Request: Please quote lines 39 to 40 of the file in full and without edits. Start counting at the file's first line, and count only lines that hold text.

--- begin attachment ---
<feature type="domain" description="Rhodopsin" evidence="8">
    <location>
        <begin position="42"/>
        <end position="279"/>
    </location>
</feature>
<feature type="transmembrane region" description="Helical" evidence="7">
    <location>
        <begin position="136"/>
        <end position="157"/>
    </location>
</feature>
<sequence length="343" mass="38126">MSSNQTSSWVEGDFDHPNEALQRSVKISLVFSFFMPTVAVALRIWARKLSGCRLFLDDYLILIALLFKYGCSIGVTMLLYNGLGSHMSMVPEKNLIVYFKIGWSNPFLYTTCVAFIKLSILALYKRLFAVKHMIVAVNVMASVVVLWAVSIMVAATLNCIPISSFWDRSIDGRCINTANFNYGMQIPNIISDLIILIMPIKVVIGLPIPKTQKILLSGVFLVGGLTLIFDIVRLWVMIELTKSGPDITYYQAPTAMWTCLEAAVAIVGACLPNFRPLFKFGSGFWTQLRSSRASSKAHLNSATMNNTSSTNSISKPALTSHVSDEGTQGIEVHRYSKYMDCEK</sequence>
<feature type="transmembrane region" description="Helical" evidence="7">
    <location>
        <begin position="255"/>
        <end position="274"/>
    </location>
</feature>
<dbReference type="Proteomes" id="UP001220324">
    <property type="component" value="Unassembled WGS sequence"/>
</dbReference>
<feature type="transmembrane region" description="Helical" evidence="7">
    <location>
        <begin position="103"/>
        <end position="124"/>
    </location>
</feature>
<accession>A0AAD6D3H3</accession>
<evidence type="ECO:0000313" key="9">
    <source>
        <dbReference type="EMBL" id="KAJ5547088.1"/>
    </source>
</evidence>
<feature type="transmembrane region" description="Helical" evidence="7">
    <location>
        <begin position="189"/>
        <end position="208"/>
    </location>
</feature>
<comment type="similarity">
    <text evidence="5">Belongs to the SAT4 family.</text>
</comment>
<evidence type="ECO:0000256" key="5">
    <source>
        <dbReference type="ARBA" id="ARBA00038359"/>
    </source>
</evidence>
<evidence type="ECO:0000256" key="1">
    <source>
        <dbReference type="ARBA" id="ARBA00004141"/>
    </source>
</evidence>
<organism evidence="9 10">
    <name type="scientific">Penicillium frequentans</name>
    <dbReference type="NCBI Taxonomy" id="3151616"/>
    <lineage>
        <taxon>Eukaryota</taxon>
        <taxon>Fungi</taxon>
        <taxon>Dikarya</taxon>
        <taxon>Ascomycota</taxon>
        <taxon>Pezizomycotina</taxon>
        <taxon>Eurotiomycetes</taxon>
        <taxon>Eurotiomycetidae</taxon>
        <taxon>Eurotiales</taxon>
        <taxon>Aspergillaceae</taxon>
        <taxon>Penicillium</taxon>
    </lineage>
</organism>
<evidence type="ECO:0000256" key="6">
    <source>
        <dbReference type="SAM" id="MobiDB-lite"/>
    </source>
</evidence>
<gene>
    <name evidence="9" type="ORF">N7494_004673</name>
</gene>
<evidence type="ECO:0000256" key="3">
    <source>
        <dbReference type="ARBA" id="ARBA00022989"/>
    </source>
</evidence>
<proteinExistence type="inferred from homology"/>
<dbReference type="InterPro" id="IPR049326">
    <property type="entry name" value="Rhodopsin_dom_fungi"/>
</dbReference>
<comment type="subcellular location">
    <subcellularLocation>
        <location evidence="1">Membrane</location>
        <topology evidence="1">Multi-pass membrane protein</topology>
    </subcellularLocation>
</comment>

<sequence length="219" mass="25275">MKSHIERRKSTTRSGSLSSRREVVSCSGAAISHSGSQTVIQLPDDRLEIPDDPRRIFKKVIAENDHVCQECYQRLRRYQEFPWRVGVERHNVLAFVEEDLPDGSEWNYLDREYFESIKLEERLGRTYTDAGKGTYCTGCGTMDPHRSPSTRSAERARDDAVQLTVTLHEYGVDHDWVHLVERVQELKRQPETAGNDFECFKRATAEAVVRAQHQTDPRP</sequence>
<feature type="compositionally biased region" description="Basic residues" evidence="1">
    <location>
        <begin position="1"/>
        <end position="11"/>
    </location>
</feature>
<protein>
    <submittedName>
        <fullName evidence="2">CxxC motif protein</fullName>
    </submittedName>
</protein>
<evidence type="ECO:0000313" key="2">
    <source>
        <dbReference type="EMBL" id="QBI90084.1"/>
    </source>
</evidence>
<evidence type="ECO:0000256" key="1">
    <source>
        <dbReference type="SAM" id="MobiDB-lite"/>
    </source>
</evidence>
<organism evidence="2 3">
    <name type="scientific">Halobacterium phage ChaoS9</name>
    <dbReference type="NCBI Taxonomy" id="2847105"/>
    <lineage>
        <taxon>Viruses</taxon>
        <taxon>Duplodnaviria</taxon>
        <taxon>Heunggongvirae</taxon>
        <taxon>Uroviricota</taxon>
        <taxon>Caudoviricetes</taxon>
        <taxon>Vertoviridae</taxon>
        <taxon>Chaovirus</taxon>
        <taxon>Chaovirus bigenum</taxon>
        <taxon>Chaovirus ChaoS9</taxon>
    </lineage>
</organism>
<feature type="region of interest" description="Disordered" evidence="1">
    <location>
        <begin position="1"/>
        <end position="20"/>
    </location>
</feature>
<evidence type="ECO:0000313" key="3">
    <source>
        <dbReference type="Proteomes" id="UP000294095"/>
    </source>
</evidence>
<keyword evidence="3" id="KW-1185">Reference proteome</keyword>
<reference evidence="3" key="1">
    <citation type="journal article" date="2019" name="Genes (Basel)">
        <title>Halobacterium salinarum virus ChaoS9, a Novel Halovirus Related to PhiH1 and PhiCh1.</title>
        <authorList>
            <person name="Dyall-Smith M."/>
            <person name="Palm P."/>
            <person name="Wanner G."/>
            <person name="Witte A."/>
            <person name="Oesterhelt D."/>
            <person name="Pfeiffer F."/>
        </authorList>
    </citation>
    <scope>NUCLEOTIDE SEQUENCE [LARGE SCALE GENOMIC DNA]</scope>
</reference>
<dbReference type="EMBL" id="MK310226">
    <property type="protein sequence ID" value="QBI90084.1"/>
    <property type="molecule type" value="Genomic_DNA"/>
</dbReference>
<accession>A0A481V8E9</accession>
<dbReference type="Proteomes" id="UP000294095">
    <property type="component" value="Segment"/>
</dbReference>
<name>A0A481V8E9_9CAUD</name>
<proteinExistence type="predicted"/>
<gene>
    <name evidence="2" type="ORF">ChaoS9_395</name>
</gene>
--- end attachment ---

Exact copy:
    </location>
</feature>